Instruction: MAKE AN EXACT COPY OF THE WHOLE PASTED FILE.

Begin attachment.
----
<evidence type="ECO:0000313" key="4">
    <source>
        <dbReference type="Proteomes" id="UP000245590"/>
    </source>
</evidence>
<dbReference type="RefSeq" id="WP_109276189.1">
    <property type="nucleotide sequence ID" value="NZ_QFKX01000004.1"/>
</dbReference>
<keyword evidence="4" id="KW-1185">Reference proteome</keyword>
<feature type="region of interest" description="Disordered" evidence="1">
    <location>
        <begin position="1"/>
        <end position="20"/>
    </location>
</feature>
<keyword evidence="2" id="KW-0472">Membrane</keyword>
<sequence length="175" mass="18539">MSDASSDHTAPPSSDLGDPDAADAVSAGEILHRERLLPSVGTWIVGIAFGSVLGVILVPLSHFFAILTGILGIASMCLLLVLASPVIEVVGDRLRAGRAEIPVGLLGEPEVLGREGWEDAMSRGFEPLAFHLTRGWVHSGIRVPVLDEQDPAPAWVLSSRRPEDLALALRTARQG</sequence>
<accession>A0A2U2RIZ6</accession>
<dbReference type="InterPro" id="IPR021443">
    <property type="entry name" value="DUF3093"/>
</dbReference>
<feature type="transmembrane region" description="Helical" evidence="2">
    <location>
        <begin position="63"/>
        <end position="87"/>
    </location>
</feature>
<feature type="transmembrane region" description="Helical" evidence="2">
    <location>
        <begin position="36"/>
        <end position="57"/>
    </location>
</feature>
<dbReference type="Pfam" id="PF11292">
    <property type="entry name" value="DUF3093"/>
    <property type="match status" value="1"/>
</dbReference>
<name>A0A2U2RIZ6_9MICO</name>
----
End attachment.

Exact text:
<evidence type="ECO:0000313" key="4">
    <source>
        <dbReference type="Proteomes" id="UP000245590"/>
    </source>
</evidence>
<dbReference type="RefSeq" id="WP_109276189.1">
    <property type="nucleotide sequence ID" value="NZ_QFKX01000004.1"/>
</dbReference>
<keyword evidence="4" id="KW-1185">Reference proteome</keyword>
<feature type="region of interest" description="Disordered" evidence="1">
    <location>
        <begin position="1"/>
        <end position="20"/>
    </location>
</feature>
<keyword evidence="2" id="KW-0472">Membrane</keyword>
<sequence length="175" mass="18539">MSDASSDHTAPPSSDLGDPDAADAVSAGEILHRERLLPSVGTWIVGIAFGSVLGVILVPLSHFFAILTGILGIASMCLLLVLASPVIEVVGDRLRAGRAEIPVGLLGEPEVLGREGWEDAMSRGFEPLAFHLTRGWVHSGIRVPVLDEQDPAPAWVLSSRRPEDLALALRTARQG</sequence>
<accession>A0A2U2RIZ6</accession>
<dbReference type="InterPro" id="IPR021443">
    <property type="entry name" value="DUF3093"/>
</dbReference>
<feature type="transmembrane region" description="Helical" evidence="2">
    <location>
        <begin position="63"/>
        <end position="87"/>
    </location>
</feature>
<feature type="transmembrane region" description="Helical" evidence="2">
    <location>
        <begin position="36"/>
        <end position="57"/>
    </location>
</feature>
<dbReference type="Pfam" id="PF11292">
    <property type="entry name" value="DUF3093"/>
    <property type="match status" value="1"/>
</dbReference>
<name>A0A2U2RIZ6_9MICO</name>